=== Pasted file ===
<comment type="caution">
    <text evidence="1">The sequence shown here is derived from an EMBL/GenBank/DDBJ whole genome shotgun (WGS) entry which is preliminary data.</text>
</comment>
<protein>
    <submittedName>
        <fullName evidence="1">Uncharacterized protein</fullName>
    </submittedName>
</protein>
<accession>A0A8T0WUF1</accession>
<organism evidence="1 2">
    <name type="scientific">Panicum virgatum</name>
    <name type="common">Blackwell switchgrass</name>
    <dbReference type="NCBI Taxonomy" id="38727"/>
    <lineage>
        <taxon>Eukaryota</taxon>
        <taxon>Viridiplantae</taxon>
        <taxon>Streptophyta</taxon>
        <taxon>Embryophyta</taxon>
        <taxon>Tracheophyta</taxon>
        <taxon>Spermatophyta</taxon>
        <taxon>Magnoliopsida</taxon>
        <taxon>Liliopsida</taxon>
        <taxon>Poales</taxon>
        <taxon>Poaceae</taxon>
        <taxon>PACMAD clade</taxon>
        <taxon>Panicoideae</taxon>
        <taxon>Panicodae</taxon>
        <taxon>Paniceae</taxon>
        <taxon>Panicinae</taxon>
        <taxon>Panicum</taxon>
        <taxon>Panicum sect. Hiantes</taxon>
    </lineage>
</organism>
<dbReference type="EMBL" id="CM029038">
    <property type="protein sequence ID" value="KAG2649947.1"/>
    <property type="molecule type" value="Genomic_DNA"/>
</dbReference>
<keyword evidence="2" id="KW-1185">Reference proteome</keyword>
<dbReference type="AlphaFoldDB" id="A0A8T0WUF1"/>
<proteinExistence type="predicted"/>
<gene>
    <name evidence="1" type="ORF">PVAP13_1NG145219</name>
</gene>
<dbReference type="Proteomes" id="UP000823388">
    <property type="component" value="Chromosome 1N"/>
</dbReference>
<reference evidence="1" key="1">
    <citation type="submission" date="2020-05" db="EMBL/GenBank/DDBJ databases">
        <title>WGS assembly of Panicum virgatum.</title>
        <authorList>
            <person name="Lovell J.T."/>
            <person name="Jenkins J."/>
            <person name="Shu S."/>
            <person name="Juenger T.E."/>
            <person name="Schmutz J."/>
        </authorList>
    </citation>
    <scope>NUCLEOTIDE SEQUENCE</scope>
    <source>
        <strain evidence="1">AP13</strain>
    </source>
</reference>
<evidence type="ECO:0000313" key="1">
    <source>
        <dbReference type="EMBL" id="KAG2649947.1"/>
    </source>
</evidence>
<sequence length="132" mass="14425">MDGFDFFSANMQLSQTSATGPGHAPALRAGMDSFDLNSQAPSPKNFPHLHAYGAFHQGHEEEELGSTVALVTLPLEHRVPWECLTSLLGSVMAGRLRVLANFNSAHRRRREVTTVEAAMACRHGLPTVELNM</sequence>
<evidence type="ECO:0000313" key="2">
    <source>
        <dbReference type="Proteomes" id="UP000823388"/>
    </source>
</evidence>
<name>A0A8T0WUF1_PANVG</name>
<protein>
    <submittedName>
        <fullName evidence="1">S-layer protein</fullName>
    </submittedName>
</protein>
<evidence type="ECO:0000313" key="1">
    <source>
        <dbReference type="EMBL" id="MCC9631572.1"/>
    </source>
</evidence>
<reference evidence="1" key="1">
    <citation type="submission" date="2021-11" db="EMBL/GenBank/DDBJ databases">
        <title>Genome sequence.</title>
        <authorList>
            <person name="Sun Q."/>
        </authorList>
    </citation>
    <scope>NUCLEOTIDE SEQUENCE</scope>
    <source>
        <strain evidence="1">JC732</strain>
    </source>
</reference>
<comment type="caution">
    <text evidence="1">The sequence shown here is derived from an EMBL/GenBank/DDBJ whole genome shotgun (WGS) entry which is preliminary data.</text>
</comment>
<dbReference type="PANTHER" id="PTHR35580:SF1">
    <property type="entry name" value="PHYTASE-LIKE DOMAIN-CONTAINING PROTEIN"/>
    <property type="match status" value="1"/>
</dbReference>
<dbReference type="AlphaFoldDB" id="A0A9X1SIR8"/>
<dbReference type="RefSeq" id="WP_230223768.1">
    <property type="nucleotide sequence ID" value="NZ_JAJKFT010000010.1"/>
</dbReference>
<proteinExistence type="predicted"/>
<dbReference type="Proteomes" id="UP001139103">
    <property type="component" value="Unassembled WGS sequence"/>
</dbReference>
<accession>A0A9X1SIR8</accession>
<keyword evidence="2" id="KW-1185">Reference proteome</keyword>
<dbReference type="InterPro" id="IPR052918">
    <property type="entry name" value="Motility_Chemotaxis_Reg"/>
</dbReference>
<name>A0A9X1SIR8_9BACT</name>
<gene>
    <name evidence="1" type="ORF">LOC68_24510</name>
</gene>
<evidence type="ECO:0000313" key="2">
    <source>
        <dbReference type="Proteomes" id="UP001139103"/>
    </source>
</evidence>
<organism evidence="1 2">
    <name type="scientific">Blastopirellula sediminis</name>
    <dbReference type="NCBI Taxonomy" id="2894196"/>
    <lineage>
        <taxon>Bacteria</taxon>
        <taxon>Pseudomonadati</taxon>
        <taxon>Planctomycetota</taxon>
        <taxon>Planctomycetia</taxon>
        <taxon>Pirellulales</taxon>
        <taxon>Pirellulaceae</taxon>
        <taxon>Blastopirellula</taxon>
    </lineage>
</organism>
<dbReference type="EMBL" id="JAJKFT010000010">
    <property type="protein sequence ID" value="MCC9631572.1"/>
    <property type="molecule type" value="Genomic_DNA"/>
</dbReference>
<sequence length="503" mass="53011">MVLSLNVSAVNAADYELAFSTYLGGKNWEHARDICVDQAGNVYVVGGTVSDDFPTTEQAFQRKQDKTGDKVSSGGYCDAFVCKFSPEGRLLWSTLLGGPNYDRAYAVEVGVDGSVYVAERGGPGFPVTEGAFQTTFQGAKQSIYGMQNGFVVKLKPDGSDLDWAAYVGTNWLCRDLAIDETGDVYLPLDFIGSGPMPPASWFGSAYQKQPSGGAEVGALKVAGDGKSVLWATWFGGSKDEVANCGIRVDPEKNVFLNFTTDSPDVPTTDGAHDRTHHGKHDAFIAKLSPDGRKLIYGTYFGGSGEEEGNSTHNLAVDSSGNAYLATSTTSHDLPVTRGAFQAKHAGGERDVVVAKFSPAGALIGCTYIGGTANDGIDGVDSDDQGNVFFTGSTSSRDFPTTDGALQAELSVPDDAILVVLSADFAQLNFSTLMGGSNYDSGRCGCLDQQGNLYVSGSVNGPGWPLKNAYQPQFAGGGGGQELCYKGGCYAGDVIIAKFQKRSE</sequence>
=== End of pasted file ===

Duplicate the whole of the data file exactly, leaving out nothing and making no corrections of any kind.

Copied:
<comment type="caution">
    <text evidence="1">The sequence shown here is derived from an EMBL/GenBank/DDBJ whole genome shotgun (WGS) entry which is preliminary data.</text>
</comment>
<protein>
    <submittedName>
        <fullName evidence="1">Uncharacterized protein</fullName>
    </submittedName>
</protein>
<accession>A0A8T0WUF1</accession>
<organism evidence="1 2">
    <name type="scientific">Panicum virgatum</name>
    <name type="common">Blackwell switchgrass</name>
    <dbReference type="NCBI Taxonomy" id="38727"/>
    <lineage>
        <taxon>Eukaryota</taxon>
        <taxon>Viridiplantae</taxon>
        <taxon>Streptophyta</taxon>
        <taxon>Embryophyta</taxon>
        <taxon>Tracheophyta</taxon>
        <taxon>Spermatophyta</taxon>
        <taxon>Magnoliopsida</taxon>
        <taxon>Liliopsida</taxon>
        <taxon>Poales</taxon>
        <taxon>Poaceae</taxon>
        <taxon>PACMAD clade</taxon>
        <taxon>Panicoideae</taxon>
        <taxon>Panicodae</taxon>
        <taxon>Paniceae</taxon>
        <taxon>Panicinae</taxon>
        <taxon>Panicum</taxon>
        <taxon>Panicum sect. Hiantes</taxon>
    </lineage>
</organism>
<dbReference type="EMBL" id="CM029038">
    <property type="protein sequence ID" value="KAG2649947.1"/>
    <property type="molecule type" value="Genomic_DNA"/>
</dbReference>
<keyword evidence="2" id="KW-1185">Reference proteome</keyword>
<dbReference type="AlphaFoldDB" id="A0A8T0WUF1"/>
<proteinExistence type="predicted"/>
<gene>
    <name evidence="1" type="ORF">PVAP13_1NG145219</name>
</gene>
<dbReference type="Proteomes" id="UP000823388">
    <property type="component" value="Chromosome 1N"/>
</dbReference>
<reference evidence="1" key="1">
    <citation type="submission" date="2020-05" db="EMBL/GenBank/DDBJ databases">
        <title>WGS assembly of Panicum virgatum.</title>
        <authorList>
            <person name="Lovell J.T."/>
            <person name="Jenkins J."/>
            <person name="Shu S."/>
            <person name="Juenger T.E."/>
            <person name="Schmutz J."/>
        </authorList>
    </citation>
    <scope>NUCLEOTIDE SEQUENCE</scope>
    <source>
        <strain evidence="1">AP13</strain>
    </source>
</reference>
<evidence type="ECO:0000313" key="1">
    <source>
        <dbReference type="EMBL" id="KAG2649947.1"/>
    </source>
</evidence>
<sequence length="132" mass="14425">MDGFDFFSANMQLSQTSATGPGHAPALRAGMDSFDLNSQAPSPKNFPHLHAYGAFHQGHEEEELGSTVALVTLPLEHRVPWECLTSLLGSVMAGRLRVLANFNSAHRRRREVTTVEAAMACRHGLPTVELNM</sequence>
<evidence type="ECO:0000313" key="2">
    <source>
        <dbReference type="Proteomes" id="UP000823388"/>
    </source>
</evidence>
<name>A0A8T0WUF1_PANVG</name>
<protein>
    <submittedName>
        <fullName evidence="1">S-layer protein</fullName>
    </submittedName>
</protein>
<evidence type="ECO:0000313" key="1">
    <source>
        <dbReference type="EMBL" id="MCC9631572.1"/>
    </source>
</evidence>
<reference evidence="1" key="1">
    <citation type="submission" date="2021-11" db="EMBL/GenBank/DDBJ databases">
        <title>Genome sequence.</title>
        <authorList>
            <person name="Sun Q."/>
        </authorList>
    </citation>
    <scope>NUCLEOTIDE SEQUENCE</scope>
    <source>
        <strain evidence="1">JC732</strain>
    </source>
</reference>
<comment type="caution">
    <text evidence="1">The sequence shown here is derived from an EMBL/GenBank/DDBJ whole genome shotgun (WGS) entry which is preliminary data.</text>
</comment>
<dbReference type="PANTHER" id="PTHR35580:SF1">
    <property type="entry name" value="PHYTASE-LIKE DOMAIN-CONTAINING PROTEIN"/>
    <property type="match status" value="1"/>
</dbReference>
<dbReference type="AlphaFoldDB" id="A0A9X1SIR8"/>
<dbReference type="RefSeq" id="WP_230223768.1">
    <property type="nucleotide sequence ID" value="NZ_JAJKFT010000010.1"/>
</dbReference>
<proteinExistence type="predicted"/>
<dbReference type="Proteomes" id="UP001139103">
    <property type="component" value="Unassembled WGS sequence"/>
</dbReference>
<accession>A0A9X1SIR8</accession>
<keyword evidence="2" id="KW-1185">Reference proteome</keyword>
<dbReference type="InterPro" id="IPR052918">
    <property type="entry name" value="Motility_Chemotaxis_Reg"/>
</dbReference>
<name>A0A9X1SIR8_9BACT</name>
<gene>
    <name evidence="1" type="ORF">LOC68_24510</name>
</gene>
<evidence type="ECO:0000313" key="2">
    <source>
        <dbReference type="Proteomes" id="UP001139103"/>
    </source>
</evidence>
<organism evidence="1 2">
    <name type="scientific">Blastopirellula sediminis</name>
    <dbReference type="NCBI Taxonomy" id="2894196"/>
    <lineage>
        <taxon>Bacteria</taxon>
        <taxon>Pseudomonadati</taxon>
        <taxon>Planctomycetota</taxon>
        <taxon>Planctomycetia</taxon>
        <taxon>Pirellulales</taxon>
        <taxon>Pirellulaceae</taxon>
        <taxon>Blastopirellula</taxon>
    </lineage>
</organism>
<dbReference type="EMBL" id="JAJKFT010000010">
    <property type="protein sequence ID" value="MCC9631572.1"/>
    <property type="molecule type" value="Genomic_DNA"/>
</dbReference>
<sequence length="503" mass="53011">MVLSLNVSAVNAADYELAFSTYLGGKNWEHARDICVDQAGNVYVVGGTVSDDFPTTEQAFQRKQDKTGDKVSSGGYCDAFVCKFSPEGRLLWSTLLGGPNYDRAYAVEVGVDGSVYVAERGGPGFPVTEGAFQTTFQGAKQSIYGMQNGFVVKLKPDGSDLDWAAYVGTNWLCRDLAIDETGDVYLPLDFIGSGPMPPASWFGSAYQKQPSGGAEVGALKVAGDGKSVLWATWFGGSKDEVANCGIRVDPEKNVFLNFTTDSPDVPTTDGAHDRTHHGKHDAFIAKLSPDGRKLIYGTYFGGSGEEEGNSTHNLAVDSSGNAYLATSTTSHDLPVTRGAFQAKHAGGERDVVVAKFSPAGALIGCTYIGGTANDGIDGVDSDDQGNVFFTGSTSSRDFPTTDGALQAELSVPDDAILVVLSADFAQLNFSTLMGGSNYDSGRCGCLDQQGNLYVSGSVNGPGWPLKNAYQPQFAGGGGGQELCYKGGCYAGDVIIAKFQKRSE</sequence>